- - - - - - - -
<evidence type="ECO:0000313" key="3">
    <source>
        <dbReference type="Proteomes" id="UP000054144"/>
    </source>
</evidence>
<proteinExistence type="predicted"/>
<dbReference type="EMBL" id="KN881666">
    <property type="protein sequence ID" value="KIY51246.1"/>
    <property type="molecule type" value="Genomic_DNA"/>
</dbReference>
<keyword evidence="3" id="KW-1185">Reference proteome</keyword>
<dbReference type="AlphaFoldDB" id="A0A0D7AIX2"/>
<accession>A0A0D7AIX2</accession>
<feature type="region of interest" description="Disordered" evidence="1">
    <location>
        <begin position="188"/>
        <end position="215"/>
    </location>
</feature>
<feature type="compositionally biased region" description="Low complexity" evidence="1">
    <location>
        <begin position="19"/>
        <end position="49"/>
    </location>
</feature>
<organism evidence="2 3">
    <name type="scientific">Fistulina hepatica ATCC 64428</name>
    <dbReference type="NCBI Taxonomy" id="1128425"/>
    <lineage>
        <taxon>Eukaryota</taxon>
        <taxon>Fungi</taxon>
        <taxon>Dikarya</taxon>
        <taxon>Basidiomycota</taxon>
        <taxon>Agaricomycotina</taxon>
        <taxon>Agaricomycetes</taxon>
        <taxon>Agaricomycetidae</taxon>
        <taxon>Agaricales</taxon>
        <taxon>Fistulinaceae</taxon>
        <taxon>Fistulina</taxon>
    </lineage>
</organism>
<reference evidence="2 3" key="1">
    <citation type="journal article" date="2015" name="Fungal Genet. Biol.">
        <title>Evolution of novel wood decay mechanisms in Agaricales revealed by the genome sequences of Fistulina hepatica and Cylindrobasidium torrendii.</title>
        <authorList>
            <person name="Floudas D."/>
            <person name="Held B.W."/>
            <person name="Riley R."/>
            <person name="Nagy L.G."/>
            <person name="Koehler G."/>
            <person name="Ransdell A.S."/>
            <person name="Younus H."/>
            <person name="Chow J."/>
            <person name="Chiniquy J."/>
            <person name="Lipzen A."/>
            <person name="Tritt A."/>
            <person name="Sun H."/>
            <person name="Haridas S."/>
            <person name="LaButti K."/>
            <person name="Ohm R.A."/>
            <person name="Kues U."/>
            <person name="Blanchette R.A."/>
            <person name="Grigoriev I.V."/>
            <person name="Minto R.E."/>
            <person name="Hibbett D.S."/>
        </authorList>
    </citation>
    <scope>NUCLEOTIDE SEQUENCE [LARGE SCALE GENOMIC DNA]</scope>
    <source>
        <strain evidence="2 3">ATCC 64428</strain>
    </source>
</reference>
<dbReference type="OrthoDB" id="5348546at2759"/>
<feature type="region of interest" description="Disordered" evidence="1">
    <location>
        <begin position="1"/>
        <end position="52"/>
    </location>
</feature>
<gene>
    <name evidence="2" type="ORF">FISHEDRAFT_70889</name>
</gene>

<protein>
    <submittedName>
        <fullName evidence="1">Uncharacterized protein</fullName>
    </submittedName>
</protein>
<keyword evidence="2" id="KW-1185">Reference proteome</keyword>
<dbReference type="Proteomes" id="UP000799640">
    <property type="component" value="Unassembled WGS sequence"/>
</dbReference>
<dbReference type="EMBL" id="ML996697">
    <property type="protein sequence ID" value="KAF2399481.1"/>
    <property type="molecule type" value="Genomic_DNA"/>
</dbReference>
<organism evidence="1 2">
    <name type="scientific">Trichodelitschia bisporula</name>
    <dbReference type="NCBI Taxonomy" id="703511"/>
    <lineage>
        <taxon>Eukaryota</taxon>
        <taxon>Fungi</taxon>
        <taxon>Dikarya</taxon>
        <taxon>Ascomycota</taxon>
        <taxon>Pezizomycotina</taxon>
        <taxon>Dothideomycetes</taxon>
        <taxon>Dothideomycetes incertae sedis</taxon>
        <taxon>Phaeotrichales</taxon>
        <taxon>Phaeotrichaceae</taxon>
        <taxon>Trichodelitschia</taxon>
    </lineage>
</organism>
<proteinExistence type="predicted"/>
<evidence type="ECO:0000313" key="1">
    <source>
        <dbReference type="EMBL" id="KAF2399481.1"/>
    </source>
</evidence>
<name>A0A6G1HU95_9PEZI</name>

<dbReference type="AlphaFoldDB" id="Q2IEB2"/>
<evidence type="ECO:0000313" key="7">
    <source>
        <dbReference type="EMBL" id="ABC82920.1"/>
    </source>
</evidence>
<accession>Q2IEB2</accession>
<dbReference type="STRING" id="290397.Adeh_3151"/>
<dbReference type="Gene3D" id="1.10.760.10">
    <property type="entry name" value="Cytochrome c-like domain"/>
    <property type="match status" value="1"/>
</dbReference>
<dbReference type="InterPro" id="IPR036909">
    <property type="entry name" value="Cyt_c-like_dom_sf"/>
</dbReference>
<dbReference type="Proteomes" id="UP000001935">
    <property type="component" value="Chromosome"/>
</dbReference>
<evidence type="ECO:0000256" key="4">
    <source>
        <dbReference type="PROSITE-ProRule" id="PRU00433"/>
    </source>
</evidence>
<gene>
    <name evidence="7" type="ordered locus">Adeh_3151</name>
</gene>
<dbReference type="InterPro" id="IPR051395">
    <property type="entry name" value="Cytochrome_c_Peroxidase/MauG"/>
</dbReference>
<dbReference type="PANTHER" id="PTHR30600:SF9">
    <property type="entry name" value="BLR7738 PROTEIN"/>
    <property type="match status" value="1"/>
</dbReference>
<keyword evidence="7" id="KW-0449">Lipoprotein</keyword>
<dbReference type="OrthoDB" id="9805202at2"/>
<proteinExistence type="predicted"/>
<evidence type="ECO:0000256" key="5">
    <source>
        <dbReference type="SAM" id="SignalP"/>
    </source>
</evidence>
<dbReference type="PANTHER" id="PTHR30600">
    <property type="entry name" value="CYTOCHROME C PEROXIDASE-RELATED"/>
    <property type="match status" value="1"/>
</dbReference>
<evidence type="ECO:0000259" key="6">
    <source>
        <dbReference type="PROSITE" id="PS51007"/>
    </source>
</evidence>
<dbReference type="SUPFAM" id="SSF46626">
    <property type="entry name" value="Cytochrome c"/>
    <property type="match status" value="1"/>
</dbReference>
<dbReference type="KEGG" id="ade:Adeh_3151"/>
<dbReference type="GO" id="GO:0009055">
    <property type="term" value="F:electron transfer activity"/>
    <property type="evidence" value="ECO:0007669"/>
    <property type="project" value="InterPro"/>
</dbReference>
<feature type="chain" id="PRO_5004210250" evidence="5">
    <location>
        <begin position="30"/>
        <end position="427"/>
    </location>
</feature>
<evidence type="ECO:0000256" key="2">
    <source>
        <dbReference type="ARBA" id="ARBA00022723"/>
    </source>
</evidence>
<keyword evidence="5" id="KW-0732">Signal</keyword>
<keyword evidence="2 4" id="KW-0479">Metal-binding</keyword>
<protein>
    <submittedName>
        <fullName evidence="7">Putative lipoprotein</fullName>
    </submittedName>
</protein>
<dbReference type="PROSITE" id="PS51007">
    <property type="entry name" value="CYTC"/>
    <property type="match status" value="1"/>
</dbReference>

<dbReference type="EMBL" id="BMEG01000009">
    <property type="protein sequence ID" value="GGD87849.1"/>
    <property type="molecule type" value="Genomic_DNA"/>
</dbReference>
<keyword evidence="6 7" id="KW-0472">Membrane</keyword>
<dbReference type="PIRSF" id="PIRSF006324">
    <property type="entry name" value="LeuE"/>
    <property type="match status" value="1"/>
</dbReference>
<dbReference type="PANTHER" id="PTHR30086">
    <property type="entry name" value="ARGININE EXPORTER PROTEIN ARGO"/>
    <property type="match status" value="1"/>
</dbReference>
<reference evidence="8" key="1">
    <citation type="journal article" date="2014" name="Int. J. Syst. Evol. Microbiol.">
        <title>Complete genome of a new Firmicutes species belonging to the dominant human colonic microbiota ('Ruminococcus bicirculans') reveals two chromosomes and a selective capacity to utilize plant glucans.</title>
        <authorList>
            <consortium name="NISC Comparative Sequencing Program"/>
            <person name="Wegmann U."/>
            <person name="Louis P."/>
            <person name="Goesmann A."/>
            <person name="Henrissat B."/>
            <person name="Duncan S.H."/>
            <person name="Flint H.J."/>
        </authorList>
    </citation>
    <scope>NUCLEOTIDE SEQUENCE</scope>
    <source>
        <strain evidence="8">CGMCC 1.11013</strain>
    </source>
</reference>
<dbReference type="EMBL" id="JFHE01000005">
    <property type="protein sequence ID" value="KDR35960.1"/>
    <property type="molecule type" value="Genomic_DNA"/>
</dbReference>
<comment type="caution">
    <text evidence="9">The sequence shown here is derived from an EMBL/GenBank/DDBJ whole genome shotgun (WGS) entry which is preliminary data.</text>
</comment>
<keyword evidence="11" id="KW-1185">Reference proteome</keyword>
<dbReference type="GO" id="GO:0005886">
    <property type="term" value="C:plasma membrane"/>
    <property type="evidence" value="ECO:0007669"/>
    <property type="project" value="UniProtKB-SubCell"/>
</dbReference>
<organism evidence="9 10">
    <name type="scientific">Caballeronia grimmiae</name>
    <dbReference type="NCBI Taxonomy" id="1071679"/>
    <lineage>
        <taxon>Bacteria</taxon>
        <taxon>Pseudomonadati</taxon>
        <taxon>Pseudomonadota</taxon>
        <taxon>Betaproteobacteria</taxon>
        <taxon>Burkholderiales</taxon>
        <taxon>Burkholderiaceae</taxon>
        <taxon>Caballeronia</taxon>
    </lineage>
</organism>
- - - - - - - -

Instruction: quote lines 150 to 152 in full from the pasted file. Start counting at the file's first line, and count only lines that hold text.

    <property type="match status" value="1"/>
</dbReference>
<keyword evidence="7" id="KW-0449">Lipoprotein</keyword>